When we talk about the 13th, we are using the shorthand for the Chinatown of Paris (which itself is a bit of a misnomer because almost every Asian ethnicity is represented here).  Specifically, we are referring to the abundance of food choices in this arrondissement, most of which could be had for a real bargain when compared with the prices in the central part of town.  More than just cost, however, one can find here the authenticity that is often lacking elsewhere.  While some people may not think of eating anything but “French” food when they visit, by doing so, they would be mistaken and selling themselves short of the multicultural experience that is this modern-day capital.

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Three Baguettes
   
Song Heng
58, avenue de Choisy
01.53.61.22.38
M° Tolbiac

 
Euro - 8 or less
Among the very few good dining bargains in Paris are the wonderful assortments of Vietnamese sandwiches.  One can wax poetic about how this cross-cultural culinary fusion had found its way back to the shores of one of its forebears, etc., but we would rather leave the sentiments to others while we bite into our very own, hot, crunchy banh mi, which just means “bread” in Vietnamese.

Bread alone could be had at any of the hundreds of bakeries in Paris (and we have our favorites of those too: Eric Kayser and Carton come to mind).  But the key to a delicious banh mi is more than its namesake, it is the sum of the parts, the intricate and deceptively simple interplay.  At Song Heng, one such successful combination is the sandwich spécial maison (2.20€), a blend of roasted pork, Vietnamese paté, chicken gio, Vietnamese mayonnaise, pickled carrots and daikon, cilantro, and a dash or two of the versatile maggi.  Riot always answered with a hearty yes whenever the lady behind the counter inquired whether he wanted his sandwich “pimenté.”  A little jolt of spiciness works wonders.  Another favorite version here is the boeuf à la citronnelle (2.70€), where the star of the show is the flavorful lemongrass beef.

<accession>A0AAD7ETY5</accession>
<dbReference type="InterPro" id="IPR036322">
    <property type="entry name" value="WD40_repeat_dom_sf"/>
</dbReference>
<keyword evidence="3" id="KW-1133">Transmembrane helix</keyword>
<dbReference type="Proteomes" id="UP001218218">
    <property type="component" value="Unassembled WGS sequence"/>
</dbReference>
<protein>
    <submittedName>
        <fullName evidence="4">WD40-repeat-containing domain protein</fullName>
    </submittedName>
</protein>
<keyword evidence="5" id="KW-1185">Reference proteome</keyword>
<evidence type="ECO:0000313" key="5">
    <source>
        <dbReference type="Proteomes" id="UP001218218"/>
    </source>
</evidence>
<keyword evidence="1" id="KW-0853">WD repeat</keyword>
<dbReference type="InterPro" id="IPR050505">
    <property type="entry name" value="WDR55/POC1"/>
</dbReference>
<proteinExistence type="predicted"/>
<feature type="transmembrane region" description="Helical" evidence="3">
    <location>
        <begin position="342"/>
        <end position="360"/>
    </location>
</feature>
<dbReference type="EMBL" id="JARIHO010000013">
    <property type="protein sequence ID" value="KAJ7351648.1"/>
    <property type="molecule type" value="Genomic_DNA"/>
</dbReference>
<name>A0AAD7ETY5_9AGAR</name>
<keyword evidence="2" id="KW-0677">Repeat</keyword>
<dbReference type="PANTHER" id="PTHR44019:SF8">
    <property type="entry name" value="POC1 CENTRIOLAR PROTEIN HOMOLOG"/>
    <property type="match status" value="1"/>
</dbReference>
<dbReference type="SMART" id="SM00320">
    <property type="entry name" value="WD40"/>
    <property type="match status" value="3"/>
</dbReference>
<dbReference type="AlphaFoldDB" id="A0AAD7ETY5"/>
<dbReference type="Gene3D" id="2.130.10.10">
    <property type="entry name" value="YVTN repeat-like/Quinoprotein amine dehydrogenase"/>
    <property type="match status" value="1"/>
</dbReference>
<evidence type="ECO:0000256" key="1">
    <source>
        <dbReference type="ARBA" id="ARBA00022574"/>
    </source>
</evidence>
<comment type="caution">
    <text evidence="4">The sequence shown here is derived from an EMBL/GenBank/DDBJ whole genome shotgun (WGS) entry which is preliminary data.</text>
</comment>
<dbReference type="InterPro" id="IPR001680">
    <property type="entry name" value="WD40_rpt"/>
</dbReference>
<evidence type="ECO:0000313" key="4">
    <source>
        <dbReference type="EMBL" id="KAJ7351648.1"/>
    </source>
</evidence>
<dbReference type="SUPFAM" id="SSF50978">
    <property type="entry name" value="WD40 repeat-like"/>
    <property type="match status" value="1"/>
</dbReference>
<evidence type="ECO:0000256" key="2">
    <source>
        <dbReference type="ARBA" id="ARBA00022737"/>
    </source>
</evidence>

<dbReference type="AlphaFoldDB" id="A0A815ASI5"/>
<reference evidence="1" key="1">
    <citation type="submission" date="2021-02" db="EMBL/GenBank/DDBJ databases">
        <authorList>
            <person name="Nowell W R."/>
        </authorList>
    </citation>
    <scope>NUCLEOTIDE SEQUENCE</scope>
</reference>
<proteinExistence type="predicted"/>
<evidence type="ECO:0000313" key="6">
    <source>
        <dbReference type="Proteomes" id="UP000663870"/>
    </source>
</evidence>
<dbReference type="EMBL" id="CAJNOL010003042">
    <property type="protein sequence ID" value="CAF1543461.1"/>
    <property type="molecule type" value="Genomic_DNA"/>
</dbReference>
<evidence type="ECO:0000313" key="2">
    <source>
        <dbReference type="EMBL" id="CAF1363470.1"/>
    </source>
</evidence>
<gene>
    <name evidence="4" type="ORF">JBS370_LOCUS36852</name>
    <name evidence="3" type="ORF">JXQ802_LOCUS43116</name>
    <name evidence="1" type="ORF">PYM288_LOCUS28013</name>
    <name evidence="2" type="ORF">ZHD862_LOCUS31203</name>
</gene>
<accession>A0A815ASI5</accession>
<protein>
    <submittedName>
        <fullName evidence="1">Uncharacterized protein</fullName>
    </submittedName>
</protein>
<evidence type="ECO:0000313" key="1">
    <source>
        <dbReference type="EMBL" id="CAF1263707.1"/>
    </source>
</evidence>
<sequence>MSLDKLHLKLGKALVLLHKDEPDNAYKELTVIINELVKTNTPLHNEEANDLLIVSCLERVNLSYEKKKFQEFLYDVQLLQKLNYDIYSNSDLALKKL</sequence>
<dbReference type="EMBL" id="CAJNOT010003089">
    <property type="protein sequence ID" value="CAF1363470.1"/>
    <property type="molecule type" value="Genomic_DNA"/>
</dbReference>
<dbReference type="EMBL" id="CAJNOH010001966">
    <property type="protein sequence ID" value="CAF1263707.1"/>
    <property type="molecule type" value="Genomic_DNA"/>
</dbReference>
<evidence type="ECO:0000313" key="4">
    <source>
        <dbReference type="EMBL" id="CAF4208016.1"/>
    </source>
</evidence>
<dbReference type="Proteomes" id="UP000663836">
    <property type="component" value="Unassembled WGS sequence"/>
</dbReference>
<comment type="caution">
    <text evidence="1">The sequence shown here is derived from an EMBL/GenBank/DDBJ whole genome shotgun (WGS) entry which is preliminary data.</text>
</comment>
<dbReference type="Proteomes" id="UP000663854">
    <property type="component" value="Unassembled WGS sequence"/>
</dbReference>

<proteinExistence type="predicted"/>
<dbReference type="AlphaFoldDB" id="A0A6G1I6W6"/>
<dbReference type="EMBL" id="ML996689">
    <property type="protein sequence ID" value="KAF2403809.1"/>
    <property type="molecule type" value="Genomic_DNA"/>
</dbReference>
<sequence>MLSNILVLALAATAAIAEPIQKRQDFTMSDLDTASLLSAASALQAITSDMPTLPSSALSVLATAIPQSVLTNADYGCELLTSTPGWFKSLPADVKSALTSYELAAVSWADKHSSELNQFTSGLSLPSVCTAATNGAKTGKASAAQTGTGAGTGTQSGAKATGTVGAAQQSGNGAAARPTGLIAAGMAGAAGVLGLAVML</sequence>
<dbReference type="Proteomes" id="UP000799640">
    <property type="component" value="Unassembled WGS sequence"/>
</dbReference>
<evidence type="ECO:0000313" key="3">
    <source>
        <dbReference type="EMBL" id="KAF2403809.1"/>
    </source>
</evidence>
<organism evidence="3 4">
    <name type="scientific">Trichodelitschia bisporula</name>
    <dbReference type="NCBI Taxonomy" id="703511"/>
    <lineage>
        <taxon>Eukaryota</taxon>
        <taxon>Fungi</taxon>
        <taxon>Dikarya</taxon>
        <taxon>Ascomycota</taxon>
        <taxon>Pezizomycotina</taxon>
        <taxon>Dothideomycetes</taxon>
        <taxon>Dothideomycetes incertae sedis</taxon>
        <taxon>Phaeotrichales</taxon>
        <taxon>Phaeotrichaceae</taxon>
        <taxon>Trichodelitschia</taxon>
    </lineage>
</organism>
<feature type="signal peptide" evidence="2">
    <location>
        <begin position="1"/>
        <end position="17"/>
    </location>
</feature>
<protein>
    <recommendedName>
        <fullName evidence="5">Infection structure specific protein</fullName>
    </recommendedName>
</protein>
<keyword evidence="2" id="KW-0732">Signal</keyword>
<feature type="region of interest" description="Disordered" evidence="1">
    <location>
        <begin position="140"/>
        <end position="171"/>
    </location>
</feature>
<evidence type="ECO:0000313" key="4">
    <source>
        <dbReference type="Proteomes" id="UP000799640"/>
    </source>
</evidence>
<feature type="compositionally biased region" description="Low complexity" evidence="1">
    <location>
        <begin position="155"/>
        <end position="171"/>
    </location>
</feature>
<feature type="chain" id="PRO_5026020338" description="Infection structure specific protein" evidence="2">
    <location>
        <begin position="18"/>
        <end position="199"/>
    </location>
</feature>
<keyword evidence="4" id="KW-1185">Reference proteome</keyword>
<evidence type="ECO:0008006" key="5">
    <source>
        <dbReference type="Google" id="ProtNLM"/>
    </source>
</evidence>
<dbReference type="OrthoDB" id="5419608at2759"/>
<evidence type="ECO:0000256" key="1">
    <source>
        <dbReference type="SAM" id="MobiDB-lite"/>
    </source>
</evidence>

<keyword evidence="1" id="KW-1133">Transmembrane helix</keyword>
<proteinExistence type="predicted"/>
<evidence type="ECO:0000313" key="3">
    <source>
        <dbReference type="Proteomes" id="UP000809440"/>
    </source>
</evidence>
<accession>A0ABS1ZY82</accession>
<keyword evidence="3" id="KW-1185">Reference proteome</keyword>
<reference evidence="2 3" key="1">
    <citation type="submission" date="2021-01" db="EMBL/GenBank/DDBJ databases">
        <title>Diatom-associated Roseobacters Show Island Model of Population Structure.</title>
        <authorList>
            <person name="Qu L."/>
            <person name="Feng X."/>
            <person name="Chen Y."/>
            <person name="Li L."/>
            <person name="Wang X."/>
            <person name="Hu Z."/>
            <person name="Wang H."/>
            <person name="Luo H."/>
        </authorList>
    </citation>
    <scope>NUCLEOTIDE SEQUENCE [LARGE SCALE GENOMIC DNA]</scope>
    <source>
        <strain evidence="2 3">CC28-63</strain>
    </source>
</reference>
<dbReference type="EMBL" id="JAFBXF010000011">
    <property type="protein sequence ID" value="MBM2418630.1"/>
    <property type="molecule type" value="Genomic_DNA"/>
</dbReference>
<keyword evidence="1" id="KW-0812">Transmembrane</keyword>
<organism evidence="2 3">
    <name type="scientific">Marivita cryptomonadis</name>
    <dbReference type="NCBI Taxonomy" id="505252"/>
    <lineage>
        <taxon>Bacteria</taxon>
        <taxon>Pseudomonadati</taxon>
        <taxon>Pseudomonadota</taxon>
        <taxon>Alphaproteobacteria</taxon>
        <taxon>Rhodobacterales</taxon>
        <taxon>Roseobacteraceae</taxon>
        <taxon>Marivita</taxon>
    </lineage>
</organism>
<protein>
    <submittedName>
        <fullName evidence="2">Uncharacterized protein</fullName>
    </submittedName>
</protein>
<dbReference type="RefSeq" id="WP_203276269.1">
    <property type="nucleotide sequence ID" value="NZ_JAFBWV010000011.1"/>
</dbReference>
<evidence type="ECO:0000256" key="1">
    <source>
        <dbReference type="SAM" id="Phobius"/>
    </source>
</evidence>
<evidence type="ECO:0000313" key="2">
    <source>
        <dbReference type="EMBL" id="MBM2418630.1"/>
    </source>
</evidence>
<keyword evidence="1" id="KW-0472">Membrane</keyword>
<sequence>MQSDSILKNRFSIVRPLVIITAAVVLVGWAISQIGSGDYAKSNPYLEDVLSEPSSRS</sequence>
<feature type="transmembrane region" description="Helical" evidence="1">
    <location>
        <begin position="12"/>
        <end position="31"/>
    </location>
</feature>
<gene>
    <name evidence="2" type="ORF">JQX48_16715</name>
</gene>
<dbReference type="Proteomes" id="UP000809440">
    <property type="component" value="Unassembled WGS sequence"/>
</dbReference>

A simple meal to occupy our hunger:  The boeuf à la citronelle (2.70€) is a tasty lunch that won’t burn a hole in your wallet.
 
 

 
 
 
Many storefronts in the 13th offer their own version though none looks anything as visually appealing as the banh mi you can get here.  (While looks alone may not ultimately get you to a great sandwich, a so-so looking one will surely prove equally so-so taste wise.)  We wished there were banh mi purveyors in the central part of Paris, as they would surely outclass many of the sorry-looking sandwiches peddled to tourists there.  Alas, we have to content ourselves with the long train ride to this outer arrondissement to get a few loaves to bring back home and eat over the next day or two.
 
 
 
 
 
  And save some for the early writing session:  The remains of a sandwich spécial maison (2.20€).
 
 

 
 
 
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